July 6 – I started my official plaster internship with John Canning Painting & Conservation Studios on a preservation/conservation project involving a McKim Mead & White building on the campus of the University of Virginia. Below are pictures of the ornamental ceiling we are charged with conserving. More information to come…
Archive for July, 2010
As previously mentioned, I was able to work for the University of Virginia while I waited for my official internship to start. During these two weeks I was busy repairing fireplace surrounds as well as wall and ceiling damage. I attempted to help the Facilities team skim coat the plaster walls with sheetrock mud, but quickly realized that my skills with plaster didn’t readily transfer to sheetrock mud. Though not surprised by the difference in tactile quality, I was shocked at the difference in its application. I knew that if I continued to work the way I had, my team members would have to follow behind me and repair my attempts, so I found other ways I could help the team. This technique needs to be revisited, for I know I will be encountering something similar in the future.
A portion of my 2010 summer break was spent working at the University of Virginia. Originally, I was scheduled to start an internship with Connecticut-based John Canning Painting & Conservation Studios at the University starting mid-June; however, true to typical construction projects (in my limited experience), this was pushed back several weeks. While I waited for this internship to start, I was given the opportunity to work with the Facilities team at UVa repairing and prepping dorm rooms for the fall semester incoming honor students.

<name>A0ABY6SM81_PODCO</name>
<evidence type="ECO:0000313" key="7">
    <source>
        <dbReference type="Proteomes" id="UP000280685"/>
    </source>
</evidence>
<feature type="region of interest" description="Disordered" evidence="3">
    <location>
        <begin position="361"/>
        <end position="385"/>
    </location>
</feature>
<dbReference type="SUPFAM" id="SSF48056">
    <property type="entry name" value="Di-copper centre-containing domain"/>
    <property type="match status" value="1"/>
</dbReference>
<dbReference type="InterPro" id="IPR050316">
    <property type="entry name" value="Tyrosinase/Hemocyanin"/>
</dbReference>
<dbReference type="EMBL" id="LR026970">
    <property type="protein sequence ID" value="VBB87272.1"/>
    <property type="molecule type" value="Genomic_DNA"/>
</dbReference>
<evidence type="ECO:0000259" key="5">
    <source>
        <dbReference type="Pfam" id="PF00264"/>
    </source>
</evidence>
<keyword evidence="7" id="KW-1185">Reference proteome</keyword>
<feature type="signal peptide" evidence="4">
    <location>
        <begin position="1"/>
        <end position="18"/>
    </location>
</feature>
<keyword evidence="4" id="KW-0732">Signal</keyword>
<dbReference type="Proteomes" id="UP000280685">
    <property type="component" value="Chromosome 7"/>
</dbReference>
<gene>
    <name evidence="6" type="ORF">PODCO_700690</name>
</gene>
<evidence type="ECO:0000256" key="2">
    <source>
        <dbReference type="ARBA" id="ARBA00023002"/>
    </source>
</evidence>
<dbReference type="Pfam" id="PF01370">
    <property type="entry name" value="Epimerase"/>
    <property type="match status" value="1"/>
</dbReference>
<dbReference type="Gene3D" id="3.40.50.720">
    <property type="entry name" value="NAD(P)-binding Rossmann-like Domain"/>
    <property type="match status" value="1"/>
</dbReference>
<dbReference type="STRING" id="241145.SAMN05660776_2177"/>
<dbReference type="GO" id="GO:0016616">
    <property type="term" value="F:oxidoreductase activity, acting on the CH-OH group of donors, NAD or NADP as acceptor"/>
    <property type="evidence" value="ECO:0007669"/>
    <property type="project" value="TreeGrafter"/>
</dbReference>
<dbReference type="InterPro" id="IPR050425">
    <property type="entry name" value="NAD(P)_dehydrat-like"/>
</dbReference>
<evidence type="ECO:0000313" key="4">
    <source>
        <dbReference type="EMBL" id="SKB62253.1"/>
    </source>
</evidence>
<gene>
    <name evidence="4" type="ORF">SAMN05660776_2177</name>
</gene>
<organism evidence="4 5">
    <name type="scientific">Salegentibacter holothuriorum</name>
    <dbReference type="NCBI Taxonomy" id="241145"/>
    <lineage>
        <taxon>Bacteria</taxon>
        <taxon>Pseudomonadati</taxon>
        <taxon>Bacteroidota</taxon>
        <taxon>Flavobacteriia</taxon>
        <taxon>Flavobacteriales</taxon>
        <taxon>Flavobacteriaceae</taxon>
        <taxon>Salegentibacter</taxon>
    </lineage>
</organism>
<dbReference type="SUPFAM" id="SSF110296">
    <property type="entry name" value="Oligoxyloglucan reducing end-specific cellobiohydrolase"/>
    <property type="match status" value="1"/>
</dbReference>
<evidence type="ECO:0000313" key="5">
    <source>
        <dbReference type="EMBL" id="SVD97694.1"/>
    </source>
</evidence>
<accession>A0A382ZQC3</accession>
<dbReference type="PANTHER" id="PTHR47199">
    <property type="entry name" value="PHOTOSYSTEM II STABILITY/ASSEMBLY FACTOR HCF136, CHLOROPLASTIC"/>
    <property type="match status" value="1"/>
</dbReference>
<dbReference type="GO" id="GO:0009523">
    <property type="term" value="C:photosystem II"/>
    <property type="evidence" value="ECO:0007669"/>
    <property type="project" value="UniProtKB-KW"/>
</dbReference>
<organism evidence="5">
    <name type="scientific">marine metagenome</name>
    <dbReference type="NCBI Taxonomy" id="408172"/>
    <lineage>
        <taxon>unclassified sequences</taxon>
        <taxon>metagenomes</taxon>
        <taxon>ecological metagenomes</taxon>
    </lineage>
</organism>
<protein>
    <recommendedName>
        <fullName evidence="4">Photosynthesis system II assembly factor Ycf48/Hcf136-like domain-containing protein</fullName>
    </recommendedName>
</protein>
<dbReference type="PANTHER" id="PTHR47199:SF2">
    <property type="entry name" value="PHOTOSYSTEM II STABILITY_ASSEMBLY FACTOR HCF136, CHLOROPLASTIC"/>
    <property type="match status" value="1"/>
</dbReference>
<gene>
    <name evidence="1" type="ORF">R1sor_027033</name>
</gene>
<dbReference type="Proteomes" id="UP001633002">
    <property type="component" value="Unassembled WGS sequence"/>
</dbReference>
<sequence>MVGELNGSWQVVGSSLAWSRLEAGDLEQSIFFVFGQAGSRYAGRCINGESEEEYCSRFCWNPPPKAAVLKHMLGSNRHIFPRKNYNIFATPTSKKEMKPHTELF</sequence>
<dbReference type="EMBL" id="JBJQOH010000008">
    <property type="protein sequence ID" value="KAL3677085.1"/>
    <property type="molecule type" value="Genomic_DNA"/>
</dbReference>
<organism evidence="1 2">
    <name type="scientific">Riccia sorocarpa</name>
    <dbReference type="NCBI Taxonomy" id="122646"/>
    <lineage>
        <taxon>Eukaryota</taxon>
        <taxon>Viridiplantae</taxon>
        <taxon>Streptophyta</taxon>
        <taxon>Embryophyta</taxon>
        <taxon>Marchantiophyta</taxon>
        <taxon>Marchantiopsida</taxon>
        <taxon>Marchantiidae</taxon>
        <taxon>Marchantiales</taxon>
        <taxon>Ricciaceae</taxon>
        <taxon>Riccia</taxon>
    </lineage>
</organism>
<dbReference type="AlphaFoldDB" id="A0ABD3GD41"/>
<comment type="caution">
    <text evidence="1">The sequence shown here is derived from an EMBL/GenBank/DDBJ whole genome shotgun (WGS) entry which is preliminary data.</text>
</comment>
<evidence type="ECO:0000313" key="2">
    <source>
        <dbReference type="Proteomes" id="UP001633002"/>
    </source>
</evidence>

The honor dorm rooms are located off the east and west sides of the Lawn, a large field in the middle of was is known as the Academical Village. Each suite of dorms is connected to a Pavilion, a residence for a tenured professor where he/she invites students for lectures, discussion or dinner. The honor student must apply for the dorm room, submit an essay, be actively involved with the University and community and be of high academic standing. Only one of every 20 applicants is accepted to reside in the dorms, so it is an honor to live in these tiny rooms without bathroom facilities. One must use a community bathroom located in a separate building to shower and use the bathroom.
Much of the work completed during this two week stretch of time was cosmetic. I had a hard time accepting the team’s use of sheetrock mud skimmed over the original plasterwork. This just did not make much sense to a plaster student who has been taught to be a “purest” when it comes to plaster. I found out weeks afterward that this method is widely used; however, hydraulic lime is normally added to the mud to give it a more plaster-like look, feel and durability. My role in the cosmetic work was to repair large holes and loose plaster within the rooms and repair the fireplace surrounds which were made of plaster. This work was rather straight forward.
An observation I found troubling was the apparent lack of use of the original picture railing in each of these rooms. We were skim coating these rooms and repairing blemishes caused by students hammering, drilling and prodding walls with all types of hanging devises. If the use of the picture rails was enforced, the Facilities team could prolong this work by many years, saving the University a lot of money.